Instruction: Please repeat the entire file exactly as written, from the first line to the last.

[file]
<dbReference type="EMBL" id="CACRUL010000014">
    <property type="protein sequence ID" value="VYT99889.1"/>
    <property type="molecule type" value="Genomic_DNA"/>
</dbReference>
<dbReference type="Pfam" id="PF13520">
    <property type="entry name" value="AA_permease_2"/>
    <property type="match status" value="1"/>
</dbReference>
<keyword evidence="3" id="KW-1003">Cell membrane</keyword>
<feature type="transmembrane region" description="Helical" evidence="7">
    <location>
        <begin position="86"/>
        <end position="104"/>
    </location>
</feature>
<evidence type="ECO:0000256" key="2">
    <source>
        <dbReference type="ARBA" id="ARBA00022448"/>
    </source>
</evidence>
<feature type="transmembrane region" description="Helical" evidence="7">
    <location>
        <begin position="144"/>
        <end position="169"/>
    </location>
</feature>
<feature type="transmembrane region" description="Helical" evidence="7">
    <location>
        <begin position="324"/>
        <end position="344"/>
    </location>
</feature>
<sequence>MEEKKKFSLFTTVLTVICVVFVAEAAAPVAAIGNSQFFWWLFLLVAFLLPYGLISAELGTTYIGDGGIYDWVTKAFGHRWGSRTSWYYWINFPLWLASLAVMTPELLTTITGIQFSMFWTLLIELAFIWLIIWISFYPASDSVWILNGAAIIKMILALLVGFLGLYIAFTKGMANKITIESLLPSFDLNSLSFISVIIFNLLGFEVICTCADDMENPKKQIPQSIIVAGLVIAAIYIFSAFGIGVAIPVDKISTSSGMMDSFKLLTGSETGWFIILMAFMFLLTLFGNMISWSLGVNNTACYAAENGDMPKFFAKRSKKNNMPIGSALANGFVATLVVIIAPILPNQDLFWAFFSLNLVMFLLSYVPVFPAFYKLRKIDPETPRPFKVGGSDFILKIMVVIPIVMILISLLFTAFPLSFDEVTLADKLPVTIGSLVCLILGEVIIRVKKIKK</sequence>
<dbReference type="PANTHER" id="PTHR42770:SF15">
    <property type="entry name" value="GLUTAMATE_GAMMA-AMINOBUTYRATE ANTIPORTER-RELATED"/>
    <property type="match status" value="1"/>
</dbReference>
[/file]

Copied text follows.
<dbReference type="EMBL" id="CACRUL010000014">
    <property type="protein sequence ID" value="VYT99889.1"/>
    <property type="molecule type" value="Genomic_DNA"/>
</dbReference>
<dbReference type="Pfam" id="PF13520">
    <property type="entry name" value="AA_permease_2"/>
    <property type="match status" value="1"/>
</dbReference>
<keyword evidence="3" id="KW-1003">Cell membrane</keyword>
<feature type="transmembrane region" description="Helical" evidence="7">
    <location>
        <begin position="86"/>
        <end position="104"/>
    </location>
</feature>
<evidence type="ECO:0000256" key="2">
    <source>
        <dbReference type="ARBA" id="ARBA00022448"/>
    </source>
</evidence>
<feature type="transmembrane region" description="Helical" evidence="7">
    <location>
        <begin position="144"/>
        <end position="169"/>
    </location>
</feature>
<feature type="transmembrane region" description="Helical" evidence="7">
    <location>
        <begin position="324"/>
        <end position="344"/>
    </location>
</feature>
<sequence>MEEKKKFSLFTTVLTVICVVFVAEAAAPVAAIGNSQFFWWLFLLVAFLLPYGLISAELGTTYIGDGGIYDWVTKAFGHRWGSRTSWYYWINFPLWLASLAVMTPELLTTITGIQFSMFWTLLIELAFIWLIIWISFYPASDSVWILNGAAIIKMILALLVGFLGLYIAFTKGMANKITIESLLPSFDLNSLSFISVIIFNLLGFEVICTCADDMENPKKQIPQSIIVAGLVIAAIYIFSAFGIGVAIPVDKISTSSGMMDSFKLLTGSETGWFIILMAFMFLLTLFGNMISWSLGVNNTACYAAENGDMPKFFAKRSKKNNMPIGSALANGFVATLVVIIAPILPNQDLFWAFFSLNLVMFLLSYVPVFPAFYKLRKIDPETPRPFKVGGSDFILKIMVVIPIVMILISLLFTAFPLSFDEVTLADKLPVTIGSLVCLILGEVIIRVKKIKK</sequence>
<dbReference type="PANTHER" id="PTHR42770:SF15">
    <property type="entry name" value="GLUTAMATE_GAMMA-AMINOBUTYRATE ANTIPORTER-RELATED"/>
    <property type="match status" value="1"/>
</dbReference>